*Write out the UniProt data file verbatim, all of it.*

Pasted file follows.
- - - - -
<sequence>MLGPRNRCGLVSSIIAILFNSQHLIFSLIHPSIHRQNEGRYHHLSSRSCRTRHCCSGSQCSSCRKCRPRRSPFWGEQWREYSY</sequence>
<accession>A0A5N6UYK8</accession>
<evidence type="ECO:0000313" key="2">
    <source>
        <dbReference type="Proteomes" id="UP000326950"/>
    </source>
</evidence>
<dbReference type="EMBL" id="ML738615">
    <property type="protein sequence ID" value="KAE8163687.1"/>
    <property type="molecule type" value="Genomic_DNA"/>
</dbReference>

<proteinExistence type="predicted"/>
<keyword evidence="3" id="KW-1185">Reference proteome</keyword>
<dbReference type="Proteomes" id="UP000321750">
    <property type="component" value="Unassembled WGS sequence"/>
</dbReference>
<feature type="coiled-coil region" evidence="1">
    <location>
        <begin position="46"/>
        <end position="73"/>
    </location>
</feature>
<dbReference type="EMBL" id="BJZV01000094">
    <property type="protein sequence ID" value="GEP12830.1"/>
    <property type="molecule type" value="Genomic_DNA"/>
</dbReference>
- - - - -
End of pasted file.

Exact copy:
<sequence>MLGPRNRCGLVSSIIAILFNSQHLIFSLIHPSIHRQNEGRYHHLSSRSCRTRHCCSGSQCSSCRKCRPRRSPFWGEQWREYSY</sequence>
<accession>A0A5N6UYK8</accession>
<evidence type="ECO:0000313" key="2">
    <source>
        <dbReference type="Proteomes" id="UP000326950"/>
    </source>
</evidence>
<dbReference type="EMBL" id="ML738615">
    <property type="protein sequence ID" value="KAE8163687.1"/>
    <property type="molecule type" value="Genomic_DNA"/>
</dbReference>

<proteinExistence type="predicted"/>
<keyword evidence="3" id="KW-1185">Reference proteome</keyword>
<dbReference type="Proteomes" id="UP000321750">
    <property type="component" value="Unassembled WGS sequence"/>
</dbReference>
<feature type="coiled-coil region" evidence="1">
    <location>
        <begin position="46"/>
        <end position="73"/>
    </location>
</feature>
<dbReference type="EMBL" id="BJZV01000094">
    <property type="protein sequence ID" value="GEP12830.1"/>
    <property type="molecule type" value="Genomic_DNA"/>
</dbReference>